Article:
With the garage gone, next stage was the groundwork. We contacted an excellent local firm some months before called http://www.morcom-
We drew up some plans using the topographical plans we’d commissioned in the early stage and spent some time locating a road stud (datum point) that would provide us with our exact altitude from which to calculate ‘finished floor levels’ and thus our maximum permitted roof height (not a cm More than the original garage ridge height).
We then covered the site in spray paint – marking on the ground its dimensions, doors, car parking spaces, exterior steps, paths.
Not long after Ross Morcom arrived with a mini-digger. After much pouring over the plans the first footings were dug. Retaining walls are required because the house sinks into the ground at one end and is built on three levels with two sets of steps.
The digger driver came across, and expertly dispatched, the previous garage foundations and the pile of spoil earth has grown into an imposing mound – so large we need to remove it before we can drop down the remaining 900mm – The house drops by over 3m from front to back.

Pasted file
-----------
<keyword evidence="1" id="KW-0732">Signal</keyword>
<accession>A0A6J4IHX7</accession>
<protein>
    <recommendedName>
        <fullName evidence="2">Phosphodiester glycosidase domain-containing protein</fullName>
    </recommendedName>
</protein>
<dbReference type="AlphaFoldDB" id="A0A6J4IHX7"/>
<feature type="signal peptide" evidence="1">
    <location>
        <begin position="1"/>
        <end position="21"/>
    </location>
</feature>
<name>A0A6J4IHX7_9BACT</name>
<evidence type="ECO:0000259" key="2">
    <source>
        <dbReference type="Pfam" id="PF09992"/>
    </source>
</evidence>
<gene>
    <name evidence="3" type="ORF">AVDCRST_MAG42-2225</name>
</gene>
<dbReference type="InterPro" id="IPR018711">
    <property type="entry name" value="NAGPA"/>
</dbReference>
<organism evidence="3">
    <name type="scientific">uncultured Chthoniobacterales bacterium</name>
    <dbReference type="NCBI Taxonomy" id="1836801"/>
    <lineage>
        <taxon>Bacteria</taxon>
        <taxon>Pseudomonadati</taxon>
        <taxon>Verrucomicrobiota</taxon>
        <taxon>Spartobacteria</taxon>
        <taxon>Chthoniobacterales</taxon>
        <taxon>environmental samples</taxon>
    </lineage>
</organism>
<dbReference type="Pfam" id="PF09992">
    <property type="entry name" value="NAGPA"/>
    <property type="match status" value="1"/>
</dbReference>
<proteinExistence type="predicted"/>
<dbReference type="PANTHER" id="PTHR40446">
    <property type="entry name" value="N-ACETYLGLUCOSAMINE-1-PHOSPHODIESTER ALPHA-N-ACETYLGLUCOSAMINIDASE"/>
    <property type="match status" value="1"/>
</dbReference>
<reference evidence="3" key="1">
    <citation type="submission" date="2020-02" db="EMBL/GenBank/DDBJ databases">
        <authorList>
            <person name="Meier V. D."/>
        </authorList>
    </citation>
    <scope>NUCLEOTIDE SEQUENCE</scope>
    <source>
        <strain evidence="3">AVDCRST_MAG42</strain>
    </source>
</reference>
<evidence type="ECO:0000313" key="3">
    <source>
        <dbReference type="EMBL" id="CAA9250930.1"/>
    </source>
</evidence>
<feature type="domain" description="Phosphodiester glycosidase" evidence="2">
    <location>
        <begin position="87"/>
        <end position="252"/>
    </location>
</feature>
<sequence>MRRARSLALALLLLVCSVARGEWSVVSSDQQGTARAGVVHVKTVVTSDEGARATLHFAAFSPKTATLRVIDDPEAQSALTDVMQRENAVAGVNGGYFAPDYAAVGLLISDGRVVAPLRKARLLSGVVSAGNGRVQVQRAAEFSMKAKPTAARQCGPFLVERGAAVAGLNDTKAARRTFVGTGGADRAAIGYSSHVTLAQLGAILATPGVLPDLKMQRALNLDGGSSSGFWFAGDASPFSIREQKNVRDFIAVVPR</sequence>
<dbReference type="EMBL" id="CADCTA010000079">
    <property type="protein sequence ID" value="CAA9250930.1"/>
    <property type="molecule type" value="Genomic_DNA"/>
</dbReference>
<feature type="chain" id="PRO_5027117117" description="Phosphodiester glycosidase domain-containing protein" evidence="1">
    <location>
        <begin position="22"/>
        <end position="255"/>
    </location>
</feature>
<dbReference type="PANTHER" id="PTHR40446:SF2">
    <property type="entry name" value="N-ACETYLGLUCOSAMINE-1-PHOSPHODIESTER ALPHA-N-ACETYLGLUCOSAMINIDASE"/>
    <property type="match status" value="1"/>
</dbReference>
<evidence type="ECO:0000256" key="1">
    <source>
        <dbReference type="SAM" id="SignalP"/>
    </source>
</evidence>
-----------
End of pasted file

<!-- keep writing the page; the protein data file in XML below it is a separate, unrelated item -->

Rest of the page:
Before we pour the first new footings we are required to contact Cornwall County Council and seek building permission. You’ll need to be ready with the right answers when you make that call.
1. If one is adding to an existing building any work done is deemed an annex. This costs less than a new dwelling. Despite our build being detached from the main house it can still count as an annex.
2. It’s also worth being aware that if you ask for building regs you will incur higher charges and they’ll require full plans ( which may incur architect fees etc). Instead we avoided all this by asking for building notice.
3. Be clear beforehand whether your build is for holiday let. We specified this in the planning permission but also described its use as an annex for overspill family use. We were able to argue this and avoid the further charges / inconvenience had it been solely
We could then give one days notice by phone and someone arrives to sign off each stage – in this case the footings.